Arthur Penn's Night Moves and the Rise of Neo-Noir
There is little doubt that Moseby Confidential will become an essential resource for anyone with an interest in Night Moves, as well as neo-noir, and the seventies film more generally. Diligently researched with close attention to the existing literature, archival material and supplemented by new interviews (including with Clark and Warren, and relatives of Penn and Sharp), Gear uncovers information about the movie’s development, production, and post-production that will be eye-openers for even the most avid fans of the film. – Jonathan Kirshner, Mid Century Cinema
This definitive study of Arthur Penn’s Night Moves is the first extended monograph on the cult classic, which is often singled out as one of the great irreverent neo-noir movies of mid-1970s New Hollywood, alongside Robert Altman’s The Long Goodbye and Roman Polanski’s Chinatown.
Author Matthew Asprey Gear draws on a wealth of new and unpublished archival interviews with key cast and crew members and witnesses to the production of one of the last radical private eye films of the period, starring Gene Hackman, Melanie Griffith and Jennifer Warren.
Moseby Confidential tells the story of the fraught collaboration between two artists of very different sensibilities – Scottish scriptwriter Alan Sharp, the hopeless fatalist; American director Arthur Penn, the agitating progressive. They came together in 1973 to make a dark film about an America bereft of answers. Everything seemed in place for a triumph. Finally, in careers plagued by compromise, there was both an adequate budget and artistic freedom.
Gene Hackman’s performance would expertly particularize an archetype fracturing before our eyes – the knightly private detective unable to solve his case, the macho American male desperate for certainty but lost at sea. But neither Penn nor Sharp was satisfied with the resulting movie and disagreed over its final form.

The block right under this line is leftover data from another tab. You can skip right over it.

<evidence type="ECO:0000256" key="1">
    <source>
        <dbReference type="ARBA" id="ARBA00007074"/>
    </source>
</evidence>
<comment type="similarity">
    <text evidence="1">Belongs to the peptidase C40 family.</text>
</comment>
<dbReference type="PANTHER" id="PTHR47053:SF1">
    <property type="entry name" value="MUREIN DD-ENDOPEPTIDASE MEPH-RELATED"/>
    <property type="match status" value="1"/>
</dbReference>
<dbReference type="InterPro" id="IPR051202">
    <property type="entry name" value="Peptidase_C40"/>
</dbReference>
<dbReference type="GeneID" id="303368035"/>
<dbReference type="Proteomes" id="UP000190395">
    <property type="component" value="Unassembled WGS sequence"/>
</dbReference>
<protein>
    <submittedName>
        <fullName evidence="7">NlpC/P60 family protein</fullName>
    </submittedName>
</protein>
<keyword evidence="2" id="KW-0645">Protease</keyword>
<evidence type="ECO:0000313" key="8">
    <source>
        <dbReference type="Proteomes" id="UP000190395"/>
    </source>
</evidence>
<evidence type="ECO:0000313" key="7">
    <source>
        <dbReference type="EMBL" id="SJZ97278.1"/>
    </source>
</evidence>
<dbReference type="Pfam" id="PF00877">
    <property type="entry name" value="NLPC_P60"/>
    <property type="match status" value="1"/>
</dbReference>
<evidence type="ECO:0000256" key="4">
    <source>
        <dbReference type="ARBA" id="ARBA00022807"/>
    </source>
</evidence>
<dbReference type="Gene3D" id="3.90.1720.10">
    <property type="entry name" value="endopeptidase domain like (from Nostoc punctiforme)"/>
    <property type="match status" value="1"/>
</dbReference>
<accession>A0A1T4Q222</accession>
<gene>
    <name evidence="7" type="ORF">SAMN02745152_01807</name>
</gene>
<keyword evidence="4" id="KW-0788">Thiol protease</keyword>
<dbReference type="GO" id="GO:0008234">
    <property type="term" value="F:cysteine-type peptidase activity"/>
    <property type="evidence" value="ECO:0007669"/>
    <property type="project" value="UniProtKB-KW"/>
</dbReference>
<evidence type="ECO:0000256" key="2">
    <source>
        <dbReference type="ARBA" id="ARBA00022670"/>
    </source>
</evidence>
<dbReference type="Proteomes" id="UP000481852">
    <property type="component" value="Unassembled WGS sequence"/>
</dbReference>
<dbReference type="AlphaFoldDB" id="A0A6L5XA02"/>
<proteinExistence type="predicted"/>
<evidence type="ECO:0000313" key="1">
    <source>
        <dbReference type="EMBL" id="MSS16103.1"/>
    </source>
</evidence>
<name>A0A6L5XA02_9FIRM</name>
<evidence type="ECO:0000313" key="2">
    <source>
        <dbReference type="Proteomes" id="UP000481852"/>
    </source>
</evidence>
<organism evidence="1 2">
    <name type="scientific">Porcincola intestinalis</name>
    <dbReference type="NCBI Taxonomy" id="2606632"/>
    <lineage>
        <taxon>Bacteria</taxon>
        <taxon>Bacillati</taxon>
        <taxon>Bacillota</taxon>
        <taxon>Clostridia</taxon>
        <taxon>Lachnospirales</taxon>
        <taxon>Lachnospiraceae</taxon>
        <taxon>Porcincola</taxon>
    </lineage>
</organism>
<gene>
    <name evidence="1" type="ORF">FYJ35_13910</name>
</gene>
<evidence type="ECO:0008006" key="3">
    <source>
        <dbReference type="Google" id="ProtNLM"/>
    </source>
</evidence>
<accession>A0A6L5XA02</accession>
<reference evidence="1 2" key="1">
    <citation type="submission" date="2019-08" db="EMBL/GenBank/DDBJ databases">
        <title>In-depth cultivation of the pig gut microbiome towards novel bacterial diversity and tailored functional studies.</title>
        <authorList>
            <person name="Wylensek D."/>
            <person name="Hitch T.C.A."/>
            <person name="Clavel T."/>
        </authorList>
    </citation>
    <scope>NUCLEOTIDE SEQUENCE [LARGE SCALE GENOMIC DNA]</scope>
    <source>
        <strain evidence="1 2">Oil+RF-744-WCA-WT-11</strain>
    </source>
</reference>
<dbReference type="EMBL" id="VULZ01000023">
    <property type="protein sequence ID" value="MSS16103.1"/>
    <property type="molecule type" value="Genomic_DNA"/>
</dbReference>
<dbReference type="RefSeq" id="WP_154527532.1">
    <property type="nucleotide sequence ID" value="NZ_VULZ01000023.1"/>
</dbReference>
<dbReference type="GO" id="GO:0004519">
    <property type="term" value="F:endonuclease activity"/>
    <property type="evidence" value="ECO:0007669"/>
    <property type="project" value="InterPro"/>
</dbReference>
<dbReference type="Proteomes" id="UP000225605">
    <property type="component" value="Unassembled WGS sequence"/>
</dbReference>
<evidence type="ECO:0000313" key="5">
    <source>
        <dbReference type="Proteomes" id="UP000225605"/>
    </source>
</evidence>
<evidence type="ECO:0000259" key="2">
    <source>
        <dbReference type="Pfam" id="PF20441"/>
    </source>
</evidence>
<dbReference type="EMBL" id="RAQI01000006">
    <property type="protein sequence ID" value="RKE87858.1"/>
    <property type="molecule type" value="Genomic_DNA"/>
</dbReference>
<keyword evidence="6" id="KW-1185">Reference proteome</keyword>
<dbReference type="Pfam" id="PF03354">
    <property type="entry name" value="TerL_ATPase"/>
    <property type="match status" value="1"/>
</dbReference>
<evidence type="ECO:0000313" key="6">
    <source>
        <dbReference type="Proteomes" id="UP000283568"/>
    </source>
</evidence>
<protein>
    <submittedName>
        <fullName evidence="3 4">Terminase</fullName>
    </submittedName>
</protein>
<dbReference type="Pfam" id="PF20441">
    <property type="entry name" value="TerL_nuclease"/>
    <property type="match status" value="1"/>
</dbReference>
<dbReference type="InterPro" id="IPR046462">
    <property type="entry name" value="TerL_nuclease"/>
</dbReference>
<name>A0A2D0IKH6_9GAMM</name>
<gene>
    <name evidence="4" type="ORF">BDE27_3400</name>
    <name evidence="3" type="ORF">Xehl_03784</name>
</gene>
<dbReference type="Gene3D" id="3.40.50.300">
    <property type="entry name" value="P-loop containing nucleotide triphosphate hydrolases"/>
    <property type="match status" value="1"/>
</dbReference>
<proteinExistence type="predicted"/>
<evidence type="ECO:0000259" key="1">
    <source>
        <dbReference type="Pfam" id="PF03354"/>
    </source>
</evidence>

After a long delay, Warner Brothers cut its losses and dumped Night Moves into cinemas with a half-hearted publicity campaign. The movie’s reviews were mixed and it failed to make a profit in the summer of 1975. That season was dominated by Steven Spielberg’s Jaws, which provided Hollywood with a new and super-profitable model of film production.
Yet Night Moves is now recognized as one of the defining films of the 1970s, both as a profound human drama and as an enduring evocation of the zeitgeist. This Technicolor neo-noir helped reinvent and redeem the private detective movie, while offering deep and disturbing insight into the moral ambiguities of the Watergate era.
Title: Moseby Confidential:
Arthur Penn’s Night Moves and the Rise of Neo-Noir
Publication date: May 15, 2019
List Price: US $18.95; UK £14.95; EU €16.95
Size: Trade paperback, 6 x 9 in (15.24 x 22.86 cm)
178 pages; Black & White; Illustrated
BISAC: Film & Video: History & Criticism
Matthew Asprey Gear
Matthew Asprey Gear is the author of At the End of the Street in the Shadow: Orson Welles and the City. His writings on film and literature have appeared in the Los Angeles Review of Books, Senses of Cinema, and Bright Lights Film Journal, and his fiction in many publications, including Crime Factory. He lives in Edinburgh, Scotland.
“The final word on Night Moves
One reads far too many monographs on films that are barely worth a capsule review, let alone thousands of words. This is why Moseby Confidential is so refreshing: the importance of the subject matches the quality of the work. Not only does the author intimately reconstruct the forces that came together to create this seminal film, he did it in a highly readable, authoritative way. This is not some navel-gazing pedant’s analysis, it’s an adventure story about making a key film in the detective genre. It catches and explores the cultural and cinematic overtones of Night Moves and confirms the quality of the talent that Arthur Penn, Alan Sharp, Dede Allen, and their collaborators devoted to this complex film.”
Nat Segaloff, author of Arthur Penn: American Director
"Matthew Asprey Gear sharply and smartly captures both how this key film of the 1970s tapped into a critical, even cynical or downbeat tone of the times and how it served thereby as a marker of how far cinema had progressed as a form of social, existential, and self-reflexive investigation. Great research matched by passionate and consequential analysis."
Dana Polan, Professor of Cinema Studies, New York University